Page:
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The following are quotes added to my Unclassified Quotes database in July 2008.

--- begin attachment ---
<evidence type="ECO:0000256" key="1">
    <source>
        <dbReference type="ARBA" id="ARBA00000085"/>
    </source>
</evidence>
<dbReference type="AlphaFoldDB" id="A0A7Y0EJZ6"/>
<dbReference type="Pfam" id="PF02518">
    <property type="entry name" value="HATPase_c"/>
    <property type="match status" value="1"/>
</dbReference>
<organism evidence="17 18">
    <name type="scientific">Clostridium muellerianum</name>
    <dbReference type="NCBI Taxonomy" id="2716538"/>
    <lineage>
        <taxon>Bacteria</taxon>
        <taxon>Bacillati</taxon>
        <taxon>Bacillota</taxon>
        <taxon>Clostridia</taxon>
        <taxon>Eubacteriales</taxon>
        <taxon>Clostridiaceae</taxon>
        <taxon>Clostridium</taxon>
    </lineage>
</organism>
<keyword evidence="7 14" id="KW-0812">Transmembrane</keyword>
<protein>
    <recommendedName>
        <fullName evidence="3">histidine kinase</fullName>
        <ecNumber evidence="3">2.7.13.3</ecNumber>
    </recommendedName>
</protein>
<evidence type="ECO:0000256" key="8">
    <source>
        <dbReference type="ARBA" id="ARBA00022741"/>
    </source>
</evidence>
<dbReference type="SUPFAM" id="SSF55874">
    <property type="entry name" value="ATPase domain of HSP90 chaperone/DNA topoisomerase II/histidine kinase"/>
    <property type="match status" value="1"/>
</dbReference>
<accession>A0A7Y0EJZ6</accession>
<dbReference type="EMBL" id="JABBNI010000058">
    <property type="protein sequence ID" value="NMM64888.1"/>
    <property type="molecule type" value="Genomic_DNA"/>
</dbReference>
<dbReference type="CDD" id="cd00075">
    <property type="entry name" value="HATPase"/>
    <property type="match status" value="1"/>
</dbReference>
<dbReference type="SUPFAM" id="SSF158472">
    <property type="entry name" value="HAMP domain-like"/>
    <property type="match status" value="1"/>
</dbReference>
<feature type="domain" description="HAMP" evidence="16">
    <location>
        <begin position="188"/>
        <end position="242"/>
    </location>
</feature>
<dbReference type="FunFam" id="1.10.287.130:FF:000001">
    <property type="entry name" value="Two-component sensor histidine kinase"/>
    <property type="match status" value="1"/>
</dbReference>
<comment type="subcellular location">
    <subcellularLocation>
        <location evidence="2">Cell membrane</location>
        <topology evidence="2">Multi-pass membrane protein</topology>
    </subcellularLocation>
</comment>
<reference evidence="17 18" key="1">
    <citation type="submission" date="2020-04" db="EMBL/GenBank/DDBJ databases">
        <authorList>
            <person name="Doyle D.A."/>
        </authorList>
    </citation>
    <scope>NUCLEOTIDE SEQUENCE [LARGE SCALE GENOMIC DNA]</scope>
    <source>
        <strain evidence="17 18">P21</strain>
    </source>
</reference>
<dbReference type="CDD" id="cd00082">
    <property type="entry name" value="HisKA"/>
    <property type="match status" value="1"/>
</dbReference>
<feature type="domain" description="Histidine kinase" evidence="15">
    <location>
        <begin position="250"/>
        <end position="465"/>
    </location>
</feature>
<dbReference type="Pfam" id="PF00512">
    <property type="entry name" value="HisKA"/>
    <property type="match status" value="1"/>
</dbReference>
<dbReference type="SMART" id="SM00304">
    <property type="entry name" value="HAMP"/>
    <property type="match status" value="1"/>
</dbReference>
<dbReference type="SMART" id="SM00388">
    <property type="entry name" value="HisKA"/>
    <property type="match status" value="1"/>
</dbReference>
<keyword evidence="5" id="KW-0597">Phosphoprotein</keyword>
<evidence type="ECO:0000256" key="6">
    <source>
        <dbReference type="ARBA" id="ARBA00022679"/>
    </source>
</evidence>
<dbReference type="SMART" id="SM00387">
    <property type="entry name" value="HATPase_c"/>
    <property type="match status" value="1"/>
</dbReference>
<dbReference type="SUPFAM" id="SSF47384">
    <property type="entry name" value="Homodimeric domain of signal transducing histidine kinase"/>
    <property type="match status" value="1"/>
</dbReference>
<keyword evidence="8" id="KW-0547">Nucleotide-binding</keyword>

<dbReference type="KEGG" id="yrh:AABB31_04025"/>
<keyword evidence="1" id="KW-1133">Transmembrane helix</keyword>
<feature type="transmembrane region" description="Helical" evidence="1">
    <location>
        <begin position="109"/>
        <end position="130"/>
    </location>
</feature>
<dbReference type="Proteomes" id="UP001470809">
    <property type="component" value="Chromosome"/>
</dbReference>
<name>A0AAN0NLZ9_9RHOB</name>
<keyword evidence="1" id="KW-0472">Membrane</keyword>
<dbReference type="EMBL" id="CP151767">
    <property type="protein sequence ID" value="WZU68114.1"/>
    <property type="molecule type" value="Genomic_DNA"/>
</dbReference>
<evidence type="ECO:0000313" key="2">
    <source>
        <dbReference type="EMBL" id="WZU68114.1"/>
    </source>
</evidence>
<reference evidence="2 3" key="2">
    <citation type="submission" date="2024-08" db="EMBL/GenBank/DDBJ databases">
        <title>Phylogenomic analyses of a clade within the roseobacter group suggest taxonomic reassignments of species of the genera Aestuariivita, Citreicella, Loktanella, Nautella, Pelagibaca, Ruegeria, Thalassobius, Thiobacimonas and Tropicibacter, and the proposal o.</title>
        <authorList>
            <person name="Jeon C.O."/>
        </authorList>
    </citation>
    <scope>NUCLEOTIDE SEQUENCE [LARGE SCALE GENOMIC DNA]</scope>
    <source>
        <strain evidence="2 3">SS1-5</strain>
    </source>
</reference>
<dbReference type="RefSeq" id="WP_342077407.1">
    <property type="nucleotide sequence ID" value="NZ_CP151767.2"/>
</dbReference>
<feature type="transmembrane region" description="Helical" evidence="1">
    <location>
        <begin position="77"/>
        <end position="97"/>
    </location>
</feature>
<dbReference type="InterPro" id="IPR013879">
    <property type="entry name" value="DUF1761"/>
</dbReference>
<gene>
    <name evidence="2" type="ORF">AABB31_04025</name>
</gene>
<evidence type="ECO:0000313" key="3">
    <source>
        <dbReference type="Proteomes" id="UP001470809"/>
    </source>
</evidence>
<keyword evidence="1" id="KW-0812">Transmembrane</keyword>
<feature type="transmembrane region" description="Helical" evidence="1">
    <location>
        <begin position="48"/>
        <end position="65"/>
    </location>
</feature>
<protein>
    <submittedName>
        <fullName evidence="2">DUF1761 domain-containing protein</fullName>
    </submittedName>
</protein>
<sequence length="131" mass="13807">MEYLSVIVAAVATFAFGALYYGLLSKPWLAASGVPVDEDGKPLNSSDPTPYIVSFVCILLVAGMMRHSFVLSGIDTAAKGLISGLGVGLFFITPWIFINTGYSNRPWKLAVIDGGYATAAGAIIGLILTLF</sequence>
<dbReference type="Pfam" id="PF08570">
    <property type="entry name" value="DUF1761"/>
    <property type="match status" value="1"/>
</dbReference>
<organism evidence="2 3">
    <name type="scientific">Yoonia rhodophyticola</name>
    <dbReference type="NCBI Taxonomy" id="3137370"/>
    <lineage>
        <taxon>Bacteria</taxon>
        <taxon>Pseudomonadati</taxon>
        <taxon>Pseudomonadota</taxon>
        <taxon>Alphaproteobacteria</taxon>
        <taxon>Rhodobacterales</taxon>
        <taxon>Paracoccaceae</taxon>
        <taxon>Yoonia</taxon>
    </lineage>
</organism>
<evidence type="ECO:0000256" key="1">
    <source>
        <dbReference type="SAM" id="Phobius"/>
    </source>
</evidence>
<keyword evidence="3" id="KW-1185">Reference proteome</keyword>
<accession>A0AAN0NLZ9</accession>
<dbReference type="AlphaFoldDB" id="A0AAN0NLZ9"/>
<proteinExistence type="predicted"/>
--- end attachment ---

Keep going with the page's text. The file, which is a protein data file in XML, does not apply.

The date format is dd/mm/yy. See copyright conditions at end.
[Index: Jan, Feb, Mar, Apr, May, Jun, Aug, Sep, Oct, Nov, Dec]